In announcing a review into the medicinal properties of cannabis, Sajid Javid knows that it was the medical use of the drug in the US that led to its broader legalization
The law on cannabis in the United Kingdom is changing, so the debate needs to move on from the simplicities of “decriminalisation now” to a more rounded assessment of harms and benefits.
Sajid Javid, the new home secretary, has announced a review of the medicinal properties of cannabis that seems certain to lead to greater use of the drug for treatment, especially of epilepsy. The case of 12-year-old Billy Caldwell, and the determined campaign of his mother, Charlotte, has, as she said, “bust the political process wide open”.
Despite Mr Javid’s insistence that “this step is in no way a first step to the legalisation of cannabis for recreational use”, common sense – and experience from elsewhere – suggests otherwise. After all, the present situation is unsatisfactory, with cannabis being illegal, but the police making little to no effort to enforce the law on individual consumers. The only argument for this existing arrangement is that the law performs a symbolic function, serving to express society’s disapproval and to discourage use.
The Independent has been nuanced on this subject over the years, given the shifting base of scientific knowledge about the effects of cannabis, and changes in the strength of the drugs reaching the market. However we hope we have been consistent in erring in the side of tolerance and liberalisation. When The Independent on Sunday was a separate publication, it campaigned for the decriminalisation of cannabis as the dawn of New Labour broke in 1997.
Ten years later, it changed its mind, as indeed the drug itself changed. It was influenced by the association between serious mental illness and heavy cannabis use among a minority, mostly young men, increasingly smoking the stronger and increasingly prevalent varieties known as skunk. The argument then was that changing the law would lead to more cannabis use and therefore more psychological harm. That is still a possibility, although the evidence of causation is inconclusive.
We must accept that decriminalising cannabis would almost certainly mean more people will use it. That will have some negative effects, not least in making more people more boring. But alcohol makes people boring too, and if people smoke cannabis instead the overall harm is likely to be lower. What’s more, if decriminalisation were to take place, it would need to be accompanied by public information campaigns which emphasised that the move was not akin to encouraging use, or to affirming that cannabis is harmless. And, given the recent successes in public health awareness about cigarettes, do we really want a population that is switching to vaping to acquire a taste for cannabis?
There are other possible benefits of decriminalising cannabis – or, more sensibly, legalising it, so that it can be regulated and taxed. As well as reducing demand for alcohol it may, according to limited American experience, suppress demand for opioids, which, as the US has found, are far more damaging than either cannabis or alcohol.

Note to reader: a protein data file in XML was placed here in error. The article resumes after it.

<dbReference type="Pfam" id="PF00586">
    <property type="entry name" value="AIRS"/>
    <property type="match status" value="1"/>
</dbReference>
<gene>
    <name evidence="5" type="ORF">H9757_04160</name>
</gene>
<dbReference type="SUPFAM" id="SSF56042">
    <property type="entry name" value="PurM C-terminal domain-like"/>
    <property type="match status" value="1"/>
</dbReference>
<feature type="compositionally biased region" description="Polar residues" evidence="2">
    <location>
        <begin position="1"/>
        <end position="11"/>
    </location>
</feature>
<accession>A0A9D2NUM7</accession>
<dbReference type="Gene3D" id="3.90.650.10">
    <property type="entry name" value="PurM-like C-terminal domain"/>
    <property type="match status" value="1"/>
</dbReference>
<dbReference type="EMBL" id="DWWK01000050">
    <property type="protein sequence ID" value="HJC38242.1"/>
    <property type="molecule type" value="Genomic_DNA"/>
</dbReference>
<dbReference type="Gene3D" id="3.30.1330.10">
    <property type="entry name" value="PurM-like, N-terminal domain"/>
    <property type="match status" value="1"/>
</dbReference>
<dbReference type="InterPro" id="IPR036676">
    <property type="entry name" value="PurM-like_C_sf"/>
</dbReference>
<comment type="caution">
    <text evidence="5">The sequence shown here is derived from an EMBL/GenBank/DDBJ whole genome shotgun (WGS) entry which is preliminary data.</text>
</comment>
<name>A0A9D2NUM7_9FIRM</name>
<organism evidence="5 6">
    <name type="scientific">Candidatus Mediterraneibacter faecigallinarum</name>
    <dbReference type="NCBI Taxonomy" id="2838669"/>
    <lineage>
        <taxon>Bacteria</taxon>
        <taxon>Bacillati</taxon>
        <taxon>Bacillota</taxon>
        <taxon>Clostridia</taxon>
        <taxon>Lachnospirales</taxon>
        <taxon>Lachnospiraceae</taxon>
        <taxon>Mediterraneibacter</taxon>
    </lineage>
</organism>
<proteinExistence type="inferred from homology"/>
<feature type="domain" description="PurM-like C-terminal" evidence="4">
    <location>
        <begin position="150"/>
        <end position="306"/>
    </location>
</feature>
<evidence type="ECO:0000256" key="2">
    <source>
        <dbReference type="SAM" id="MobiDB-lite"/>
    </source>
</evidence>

Regulation and taxation offer the prospect of three important gains: greater safety; cutting the role of organised crime; and raising revenue.
Assessing the purity of cannabis is not as important as with other drugs, such as ecstasy – and the spread of free ecstasy testing at music festivals is a positive step. Nevertheless, it would be necessary to assess the level of the active ingredient in cannabis, THC, not least for the purposes of setting the level of tax. American states have found that crude taxes levied by weight have driven the production of higher and higher THC content cannabis – which not only gets round the tax system, but can lead to smokers taking higher doses than they intended.
Also important to get right before any broader moves are made is the question of how best to bring cannabis to the market. In other words, how will shops be licensed or regulated; what checks will they be required to make of their customers; what health warnings will need to be given? Matters such as this are not side issues: the how is as vital as the decision to proceed or not to proceed.
Indeed, none of the benefits of legalisation are unalloyed. Legalising low-end cannabis would not do much to drive organised crime out of the drugs business. Setting the tax rate high, as in Washington state, can leave most cannabis in the hands of street dealers; setting it too low means passing up the chance to raise revenue that could be used for education and treatment.
Mr Javid’s announcement today recognises, however, that the debate has changed. Medical cannabis was the gateway in the US to the legalisation of the drug for recreational use. Public opinion in the UK has shifted, as it has in the US. People are ready for the gradual recognition, based on evidence – and increasingly on evidence from the US – that the balance of harm versus benefits is shifting.
It is time to move beyond the simplicities of absolutism on either side. Criminalisation of cannabis in all circumstances in unsustainable. Legalisation is not without its problems. Mr Javid has done the easy bit, of reviewing medical use: now he must start on the hard part, of getting the overall balance of the law right and working out what legalisation would look like in practice.
As an MP with epilepsy, I welcomed Sajid Javid’s announcement today – but I worry progress could be blocked
The doctors could not then, and cannot even now, offer an explanation as to what caused me to have a major grand mal seizure in my sleep. For many years, I was afraid to sleep alone if my husband was away in case I had an attack and there was nobody there